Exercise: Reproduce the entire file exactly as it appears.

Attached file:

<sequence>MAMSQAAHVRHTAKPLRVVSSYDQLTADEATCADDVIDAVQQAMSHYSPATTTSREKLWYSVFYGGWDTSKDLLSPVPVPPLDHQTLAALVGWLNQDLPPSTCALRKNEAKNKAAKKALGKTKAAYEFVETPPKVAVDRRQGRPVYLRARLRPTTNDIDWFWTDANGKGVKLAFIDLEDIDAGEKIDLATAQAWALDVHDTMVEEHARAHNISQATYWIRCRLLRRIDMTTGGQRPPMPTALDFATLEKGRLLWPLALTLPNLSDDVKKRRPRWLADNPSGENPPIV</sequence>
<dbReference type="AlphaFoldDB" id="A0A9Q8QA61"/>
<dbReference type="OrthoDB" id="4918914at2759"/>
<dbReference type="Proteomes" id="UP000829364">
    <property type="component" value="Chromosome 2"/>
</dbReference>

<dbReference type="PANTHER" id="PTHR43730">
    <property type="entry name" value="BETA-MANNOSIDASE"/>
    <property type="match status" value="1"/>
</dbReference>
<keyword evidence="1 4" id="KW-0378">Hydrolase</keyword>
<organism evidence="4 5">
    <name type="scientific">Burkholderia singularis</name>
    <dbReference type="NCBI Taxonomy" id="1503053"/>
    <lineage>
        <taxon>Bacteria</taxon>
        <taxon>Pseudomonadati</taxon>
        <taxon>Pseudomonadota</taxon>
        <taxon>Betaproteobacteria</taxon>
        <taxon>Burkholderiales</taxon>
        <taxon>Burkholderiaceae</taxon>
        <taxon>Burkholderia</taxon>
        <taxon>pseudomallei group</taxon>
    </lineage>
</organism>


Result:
<sequence>MAMSQAAHVRHTAKPLRVVSSYDQLTADEATCADDVIDAVQQAMSHYSPATTTSREKLWYSVFYGGWDTSKDLLSPVPVPPLDHQTLAALVGWLNQDLPPSTCALRKNEAKNKAAKKALGKTKAAYEFVETPPKVAVDRRQGRPVYLRARLRPTTNDIDWFWTDANGKGVKLAFIDLEDIDAGEKIDLATAQAWALDVHDTMVEEHARAHNISQATYWIRCRLLRRIDMTTGGQRPPMPTALDFATLEKGRLLWPLALTLPNLSDDVKKRRPRWLADNPSGENPPIV</sequence>
<dbReference type="AlphaFoldDB" id="A0A9Q8QA61"/>
<dbReference type="OrthoDB" id="4918914at2759"/>
<dbReference type="Proteomes" id="UP000829364">
    <property type="component" value="Chromosome 2"/>
</dbReference>

<dbReference type="PANTHER" id="PTHR43730">
    <property type="entry name" value="BETA-MANNOSIDASE"/>
    <property type="match status" value="1"/>
</dbReference>
<keyword evidence="1 4" id="KW-0378">Hydrolase</keyword>
<organism evidence="4 5">
    <name type="scientific">Burkholderia singularis</name>
    <dbReference type="NCBI Taxonomy" id="1503053"/>
    <lineage>
        <taxon>Bacteria</taxon>
        <taxon>Pseudomonadati</taxon>
        <taxon>Pseudomonadota</taxon>
        <taxon>Betaproteobacteria</taxon>
        <taxon>Burkholderiales</taxon>
        <taxon>Burkholderiaceae</taxon>
        <taxon>Burkholderia</taxon>
        <taxon>pseudomallei group</taxon>
    </lineage>
</organism>